Meningitis warning at Strathclyde University

The University of Strathclyde has nearly 20,000 students. Picture: Contributed
The University of Strathclyde has nearly 20,000 students. Picture: Contributed
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TWO students at Strathclyde University have been diagnosed with meningitis, prompting warnings for young people to make themselves aware of the symptoms of the potentially deadly condition.

The university said the cases were not connected, but that it was working closely with public health officials. An email has been sent to 29,000 students, aleting them and warning of the symptoms of the illness.

After babies and young children, teenagers and young people are the second most at-risk group regarding meningitis and septicaemia, charity Meningitis Now has warned.

Meningitis can strike quickly and kill within hours, with the winter being a “peak time for cases of bacterial meningitis”.

One of the students diagnosed is reported to be studying education and psychology and the second is studying computer science and law.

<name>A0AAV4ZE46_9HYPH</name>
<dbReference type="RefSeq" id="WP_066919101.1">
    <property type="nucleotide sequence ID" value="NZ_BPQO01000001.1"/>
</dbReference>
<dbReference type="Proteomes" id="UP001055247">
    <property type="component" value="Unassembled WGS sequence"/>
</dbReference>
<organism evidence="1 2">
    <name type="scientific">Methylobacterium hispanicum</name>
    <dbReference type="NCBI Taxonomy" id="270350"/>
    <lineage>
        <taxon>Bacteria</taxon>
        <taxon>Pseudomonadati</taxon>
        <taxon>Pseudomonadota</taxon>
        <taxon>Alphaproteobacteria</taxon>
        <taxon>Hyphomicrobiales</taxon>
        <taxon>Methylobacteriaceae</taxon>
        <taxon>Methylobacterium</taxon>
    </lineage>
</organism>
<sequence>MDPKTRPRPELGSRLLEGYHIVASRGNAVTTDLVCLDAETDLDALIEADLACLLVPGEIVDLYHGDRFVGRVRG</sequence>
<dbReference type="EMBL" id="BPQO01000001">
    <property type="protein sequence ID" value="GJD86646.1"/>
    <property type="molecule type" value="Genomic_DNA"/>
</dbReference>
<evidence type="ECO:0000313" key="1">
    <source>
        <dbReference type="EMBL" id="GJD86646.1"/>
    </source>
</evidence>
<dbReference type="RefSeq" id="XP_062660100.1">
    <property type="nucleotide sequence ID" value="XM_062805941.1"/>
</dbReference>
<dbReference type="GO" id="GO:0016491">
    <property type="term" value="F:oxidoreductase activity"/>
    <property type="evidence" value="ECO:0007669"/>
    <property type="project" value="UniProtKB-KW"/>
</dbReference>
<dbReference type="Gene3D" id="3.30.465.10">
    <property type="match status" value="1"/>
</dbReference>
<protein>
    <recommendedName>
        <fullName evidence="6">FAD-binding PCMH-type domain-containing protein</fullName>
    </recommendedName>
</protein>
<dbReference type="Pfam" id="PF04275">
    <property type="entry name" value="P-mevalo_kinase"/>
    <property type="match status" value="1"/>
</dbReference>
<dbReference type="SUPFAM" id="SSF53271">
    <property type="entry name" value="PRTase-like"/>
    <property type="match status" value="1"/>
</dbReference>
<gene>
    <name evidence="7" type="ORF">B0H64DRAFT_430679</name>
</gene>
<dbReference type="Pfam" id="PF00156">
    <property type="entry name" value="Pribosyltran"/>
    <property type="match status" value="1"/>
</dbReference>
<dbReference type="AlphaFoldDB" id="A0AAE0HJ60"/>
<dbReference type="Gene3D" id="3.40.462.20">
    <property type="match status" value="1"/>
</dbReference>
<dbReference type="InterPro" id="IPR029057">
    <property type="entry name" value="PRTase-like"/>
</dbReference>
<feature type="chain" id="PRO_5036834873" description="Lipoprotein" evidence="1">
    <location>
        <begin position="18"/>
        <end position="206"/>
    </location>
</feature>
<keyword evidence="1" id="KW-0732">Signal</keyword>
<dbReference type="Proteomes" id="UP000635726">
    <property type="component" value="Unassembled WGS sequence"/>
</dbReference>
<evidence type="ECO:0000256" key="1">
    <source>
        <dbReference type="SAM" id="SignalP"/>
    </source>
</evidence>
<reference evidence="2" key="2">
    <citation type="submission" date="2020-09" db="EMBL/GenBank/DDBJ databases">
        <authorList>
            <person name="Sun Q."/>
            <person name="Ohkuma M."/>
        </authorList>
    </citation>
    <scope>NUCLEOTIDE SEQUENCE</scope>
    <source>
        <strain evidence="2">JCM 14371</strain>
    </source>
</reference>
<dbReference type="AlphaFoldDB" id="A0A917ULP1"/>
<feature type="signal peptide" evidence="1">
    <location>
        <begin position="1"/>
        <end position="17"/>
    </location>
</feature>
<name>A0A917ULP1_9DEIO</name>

An email from the university’s director of student experience and enhancement, Veena O’Halloran, reads: “The two cases are not connected but as a precaution we are circulating information about the signs and symptoms to the whole university community.

“Please note that the affected students’ close contacts have already been identified and given medical advice. As you do not fall into this close contact category, you are not considered at risk.”

The university confirmed that all students had been emailed. Meningitis Now have warned students to make themselves aware of the symptoms and look out for each other.

A spokesman said: “Winter is peak time for bacterial meningitis, especially among students. It can be passed from person to person by coughing, sneezing and intimate kissing. Increased social interaction in this age group means that the bacteria can be passed on more easily.

“University students can be more vulnerable due to living in more cramped housing or halls of residence. In many cases, young people come together from all over the country – and indeed the world – to live in one place and can be exposed to bacteria and viruses their bodies have not met before.”

The early symptoms of meningitis are easily mistaken for something else, such as flu, or even a hangover.

The symptoms can include fever, a severe headache, stiff neck, drowsiness or confusion, aversion to bright light, painful joints, nausea and vomiting, and a rash or red and purple spots or bruises that do not disappear when pressed with a glass.

Earlier this month, Northumbria University law student Rebecca Edwards died of meningitis just weeks after arriving in the north-east from Malaysia. Her body is now set to be flown home to her family.

The 22-year-old died in hospital after being struck down with the disease.